Network attack

Bob Walder and Chris Morales from NSS labs wrote a very interesting article recently on cyber security. We have summarised the main points below.

Cyber-resilience is the key to protecting your servers, network or Data Centre

NSS Labs’ research says that most modern leading security products are effective however your business will never be 100% safe from malicious attack no matter how much you invest. For example, the latest NSS Labs next generation firewall (NGFW) group test revealed eight out of nine products scored more than 90% for security effectiveness, but none scored 100%. The highest detection rate was 98.5%.

However, it is not the 98.5% detected that should be the focus; it is the 1.5% that is missed. Security breaches occur every day and no one is immune. A cyber-resilience program works on the premise that a breach will occur and it is all about how to mitigate or avoid damage when it happens.

How to become cyber-resilient

To become truly cyber-resilient, the NSS Labs recommends the following:

  1. Work with an IT security specialist to pre-empt your attacker
  2. What are the likely attacks that could penetrate your security systems?
  3. Which of those attacks would be effective against your specific business applications?
  4. Figure out what you can do to reduce your “time to awareness” and response time. The faster you become aware of the breach and the quicker your respond, the better.
  5. Learn to anticipate attacks and have a process for responding. Assume the breach will occur, and focus on reducing its potential impact.
  6. Prepare to operate at 60% capacity to withstand a breach, which will reduce, but not eliminate, critical services.
  7. Plan for flexible network architectures that will allow dynamic re-provisioning of critical resources to isolate and replace infected portions of the network. In a simple example this means making sure you have a fail-over server with up-to-date files which is isolated from the compromised network.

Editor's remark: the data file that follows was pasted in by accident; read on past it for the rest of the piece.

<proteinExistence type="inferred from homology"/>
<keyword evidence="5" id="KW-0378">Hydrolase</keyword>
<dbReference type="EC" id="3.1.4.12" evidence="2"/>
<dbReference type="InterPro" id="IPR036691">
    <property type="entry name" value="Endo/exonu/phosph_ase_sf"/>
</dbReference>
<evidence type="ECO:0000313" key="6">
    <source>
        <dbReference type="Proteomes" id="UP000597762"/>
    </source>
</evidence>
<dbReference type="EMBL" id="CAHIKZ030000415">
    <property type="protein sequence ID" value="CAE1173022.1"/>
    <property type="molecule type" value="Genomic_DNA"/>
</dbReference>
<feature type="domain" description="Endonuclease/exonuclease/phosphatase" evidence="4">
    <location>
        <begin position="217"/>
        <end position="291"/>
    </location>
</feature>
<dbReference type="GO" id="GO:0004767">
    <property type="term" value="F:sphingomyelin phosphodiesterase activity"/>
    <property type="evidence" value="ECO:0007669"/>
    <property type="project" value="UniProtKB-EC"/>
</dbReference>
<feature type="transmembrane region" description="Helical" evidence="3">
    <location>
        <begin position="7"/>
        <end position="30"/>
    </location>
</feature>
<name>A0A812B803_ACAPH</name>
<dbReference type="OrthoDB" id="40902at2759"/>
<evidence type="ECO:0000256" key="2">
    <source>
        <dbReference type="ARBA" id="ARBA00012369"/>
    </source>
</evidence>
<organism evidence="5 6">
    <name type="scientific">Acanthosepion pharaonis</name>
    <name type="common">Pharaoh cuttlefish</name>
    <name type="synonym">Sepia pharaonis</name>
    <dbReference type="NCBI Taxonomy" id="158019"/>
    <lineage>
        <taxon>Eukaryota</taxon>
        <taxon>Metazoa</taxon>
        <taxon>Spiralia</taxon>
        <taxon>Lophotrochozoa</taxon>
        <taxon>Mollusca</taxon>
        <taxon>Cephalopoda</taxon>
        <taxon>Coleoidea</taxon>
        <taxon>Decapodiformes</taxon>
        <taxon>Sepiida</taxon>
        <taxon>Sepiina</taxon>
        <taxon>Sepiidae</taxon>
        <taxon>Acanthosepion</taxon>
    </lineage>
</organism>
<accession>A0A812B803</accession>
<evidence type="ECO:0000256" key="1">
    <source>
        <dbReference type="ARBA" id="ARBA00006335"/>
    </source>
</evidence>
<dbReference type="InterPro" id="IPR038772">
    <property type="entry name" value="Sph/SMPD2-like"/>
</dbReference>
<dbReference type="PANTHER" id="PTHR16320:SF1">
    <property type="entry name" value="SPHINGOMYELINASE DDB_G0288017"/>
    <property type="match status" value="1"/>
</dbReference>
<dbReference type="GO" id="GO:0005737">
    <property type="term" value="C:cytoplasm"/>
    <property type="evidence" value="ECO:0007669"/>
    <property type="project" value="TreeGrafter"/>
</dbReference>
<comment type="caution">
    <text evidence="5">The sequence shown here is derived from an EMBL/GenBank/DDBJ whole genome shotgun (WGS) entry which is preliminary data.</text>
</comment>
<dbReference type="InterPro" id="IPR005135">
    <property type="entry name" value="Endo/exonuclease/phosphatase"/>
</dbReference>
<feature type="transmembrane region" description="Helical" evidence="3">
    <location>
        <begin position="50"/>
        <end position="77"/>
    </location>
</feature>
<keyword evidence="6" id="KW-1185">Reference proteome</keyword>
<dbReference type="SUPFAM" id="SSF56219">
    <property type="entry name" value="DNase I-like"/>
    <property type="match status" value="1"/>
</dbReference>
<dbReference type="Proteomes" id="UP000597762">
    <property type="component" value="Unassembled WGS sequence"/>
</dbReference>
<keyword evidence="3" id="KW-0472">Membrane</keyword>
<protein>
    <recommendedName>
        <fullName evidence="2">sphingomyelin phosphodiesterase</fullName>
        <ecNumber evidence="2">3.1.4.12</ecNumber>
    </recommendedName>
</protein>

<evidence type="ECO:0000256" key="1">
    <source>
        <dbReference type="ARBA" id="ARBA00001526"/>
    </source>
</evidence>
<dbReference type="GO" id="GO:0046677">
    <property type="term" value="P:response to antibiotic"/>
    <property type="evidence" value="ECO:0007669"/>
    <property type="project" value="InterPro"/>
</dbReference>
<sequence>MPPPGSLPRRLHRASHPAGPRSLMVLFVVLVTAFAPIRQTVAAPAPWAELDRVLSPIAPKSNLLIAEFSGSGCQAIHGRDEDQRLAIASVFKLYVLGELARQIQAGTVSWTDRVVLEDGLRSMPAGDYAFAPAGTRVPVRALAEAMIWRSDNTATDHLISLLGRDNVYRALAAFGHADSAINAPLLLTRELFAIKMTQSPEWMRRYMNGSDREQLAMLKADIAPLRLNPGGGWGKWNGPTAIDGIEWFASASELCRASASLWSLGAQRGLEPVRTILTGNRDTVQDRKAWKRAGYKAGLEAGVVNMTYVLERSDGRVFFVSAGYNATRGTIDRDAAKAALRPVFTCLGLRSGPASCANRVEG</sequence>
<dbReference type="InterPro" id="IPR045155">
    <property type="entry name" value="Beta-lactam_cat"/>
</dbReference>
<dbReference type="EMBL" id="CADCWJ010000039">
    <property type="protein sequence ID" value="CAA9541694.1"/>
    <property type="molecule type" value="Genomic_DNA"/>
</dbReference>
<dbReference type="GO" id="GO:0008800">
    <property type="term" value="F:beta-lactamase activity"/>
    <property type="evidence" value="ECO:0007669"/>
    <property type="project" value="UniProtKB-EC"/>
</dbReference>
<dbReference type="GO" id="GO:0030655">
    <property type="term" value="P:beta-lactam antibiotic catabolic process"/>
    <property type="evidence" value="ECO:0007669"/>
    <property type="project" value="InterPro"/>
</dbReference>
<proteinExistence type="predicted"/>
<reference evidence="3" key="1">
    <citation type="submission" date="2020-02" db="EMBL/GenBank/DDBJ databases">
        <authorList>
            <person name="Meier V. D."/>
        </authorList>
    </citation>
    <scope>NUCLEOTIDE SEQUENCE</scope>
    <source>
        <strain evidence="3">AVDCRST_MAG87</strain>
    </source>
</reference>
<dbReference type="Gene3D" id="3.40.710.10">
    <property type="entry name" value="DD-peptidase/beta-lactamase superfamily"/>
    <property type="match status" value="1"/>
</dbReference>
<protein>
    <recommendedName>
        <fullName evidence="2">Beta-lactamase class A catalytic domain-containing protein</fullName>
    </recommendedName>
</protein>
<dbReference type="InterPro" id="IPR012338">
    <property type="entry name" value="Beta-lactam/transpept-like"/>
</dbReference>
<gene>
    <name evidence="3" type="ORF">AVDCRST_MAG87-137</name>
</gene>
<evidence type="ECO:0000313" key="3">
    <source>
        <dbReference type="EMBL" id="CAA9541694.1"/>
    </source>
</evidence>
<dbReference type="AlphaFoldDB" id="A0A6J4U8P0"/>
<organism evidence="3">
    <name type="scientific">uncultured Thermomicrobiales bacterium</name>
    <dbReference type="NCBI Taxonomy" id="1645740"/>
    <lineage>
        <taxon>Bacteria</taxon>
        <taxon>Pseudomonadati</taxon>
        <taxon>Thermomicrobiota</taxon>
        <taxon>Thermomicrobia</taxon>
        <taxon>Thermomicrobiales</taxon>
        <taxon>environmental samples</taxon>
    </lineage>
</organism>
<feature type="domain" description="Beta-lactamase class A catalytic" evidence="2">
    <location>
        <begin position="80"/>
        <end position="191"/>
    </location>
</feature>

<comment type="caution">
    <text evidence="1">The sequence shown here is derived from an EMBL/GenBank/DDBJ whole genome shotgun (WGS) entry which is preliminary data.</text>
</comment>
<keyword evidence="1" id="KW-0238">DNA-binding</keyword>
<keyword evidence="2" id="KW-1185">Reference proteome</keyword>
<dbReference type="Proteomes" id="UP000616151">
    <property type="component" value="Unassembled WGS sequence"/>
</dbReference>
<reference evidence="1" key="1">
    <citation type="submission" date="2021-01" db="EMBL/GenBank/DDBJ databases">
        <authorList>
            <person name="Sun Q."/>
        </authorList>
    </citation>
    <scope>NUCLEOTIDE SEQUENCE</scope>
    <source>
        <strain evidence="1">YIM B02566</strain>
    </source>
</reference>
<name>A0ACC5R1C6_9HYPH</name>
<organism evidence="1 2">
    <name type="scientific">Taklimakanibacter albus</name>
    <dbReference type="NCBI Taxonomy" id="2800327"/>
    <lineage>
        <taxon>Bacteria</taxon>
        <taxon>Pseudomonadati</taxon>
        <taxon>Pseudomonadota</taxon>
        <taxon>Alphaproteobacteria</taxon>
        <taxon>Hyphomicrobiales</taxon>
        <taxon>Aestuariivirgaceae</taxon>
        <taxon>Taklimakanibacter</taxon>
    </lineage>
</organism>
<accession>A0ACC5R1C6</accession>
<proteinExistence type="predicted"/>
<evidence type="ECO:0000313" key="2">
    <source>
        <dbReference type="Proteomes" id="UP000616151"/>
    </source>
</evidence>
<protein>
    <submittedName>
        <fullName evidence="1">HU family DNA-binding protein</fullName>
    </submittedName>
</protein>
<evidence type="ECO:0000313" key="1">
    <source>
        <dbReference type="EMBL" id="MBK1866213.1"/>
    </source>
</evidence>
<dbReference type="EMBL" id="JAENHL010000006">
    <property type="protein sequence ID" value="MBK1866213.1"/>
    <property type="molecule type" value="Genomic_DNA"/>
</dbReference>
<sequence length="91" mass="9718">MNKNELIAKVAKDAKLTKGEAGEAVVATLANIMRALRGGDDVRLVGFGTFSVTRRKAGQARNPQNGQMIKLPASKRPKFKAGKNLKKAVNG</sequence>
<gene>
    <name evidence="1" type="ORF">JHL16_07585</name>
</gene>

8. Segment networks so that a compromised low-priority host cannot infect the rest of your business and cause system-wide loss.
  9. Do not seek to re-mediate a breach immediately. Isolate the infected portion of the network and learn why the attack was successful while it is still under way, then redesign the architecture to withstand similar attacks.
  10. Increase the cost to the attacker and buy time for investigation and re-mediation through the use of deception technology.

Trade-offs are often made to achieve true cyber-resilience. Each additional level of security impacts the user experience or business performance. Dynamic provisioning is one approach to cyber-resilience, since it offers the ability to continue providing services on an infected network. This requires a network smart enough to re-prioritise traffic and to re-architect itself on the fly, isolating the infected portion of the network into a contained area. At the same time, new resources can be added to the network to reroute traffic and manage it outside the infected environment.

Cyber-resilience is by no means an easy feat but getting it right could save your business from an IT disaster.

Posted by Systemnet

December 16, 2014

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